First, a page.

DO LABORATORY BIOMARKERS PREDICT SURVIVAL IN SEVERE COVID-19? A CROSS-SECTIONAL STUDY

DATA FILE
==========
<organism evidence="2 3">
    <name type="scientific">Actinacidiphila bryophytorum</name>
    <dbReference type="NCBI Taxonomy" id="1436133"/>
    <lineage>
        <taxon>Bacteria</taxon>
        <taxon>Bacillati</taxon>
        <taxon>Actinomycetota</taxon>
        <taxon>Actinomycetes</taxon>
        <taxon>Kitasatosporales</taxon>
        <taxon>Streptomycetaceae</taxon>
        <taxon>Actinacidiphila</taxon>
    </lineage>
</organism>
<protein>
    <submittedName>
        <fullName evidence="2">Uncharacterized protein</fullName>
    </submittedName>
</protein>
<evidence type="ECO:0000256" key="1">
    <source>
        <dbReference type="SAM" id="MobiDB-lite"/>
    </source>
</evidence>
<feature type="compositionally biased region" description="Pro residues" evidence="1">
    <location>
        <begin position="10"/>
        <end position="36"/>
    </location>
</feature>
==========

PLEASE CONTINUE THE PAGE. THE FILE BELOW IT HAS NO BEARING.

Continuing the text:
AbstractBackground: This study aims to compare lymphocyte count, C-reactive protein (CRP), ferritin, Lactate Dehydrogenase (LDH) and D-dimer among survivors and non-survivors of severe COVID-19. Methods: This retrospective cross-sectional analytical study included 69 patients for whom a record of the biomarkers and survival status was available. Baseline and peak values were selected for serum CRP, ferritin, LDH and D-Dimer. Baseline and trough lymphocyte counts were selected. Data were analyzed using SPSS version 21. Mean and standard deviation were used to compare the biomarkers with paired t-test. p-value <0.05 was taken as significant. Results: The mean age of the study population was 55.5±9.1 years and 50 (72.5%) were male. Among survivors, the increase in CRP level was not significant (from 15.80±9.8 mg/dl to 17.87±8.4 mg/dl, p=0.45) while it was significant in non-survivors (from 16.68±10.90 mg/dl to 20.77±12.69 mg/dl, p=0.04). There was no significant rise in LDH levels in survivors (from 829.59±499 U/L to 1018.6±468 U/L, p=0.20) while it increased significantly in non-survivors (from 816.2±443.08 U/L to 1056.61±480.54 U/L, p=0.003). The decrease in lymphocyte count and increase in D-Dimers in both the groups was significant (p=0.001). There was no significant elevation in ferritin in both the groups (p>0.05). Conclusion: In severe COVID-19 patients, serum CRP and LDH can be used for risk stratification and predicting survival. Lymphopenia, increase in serum ferritin and D-dimers may not predict survival.
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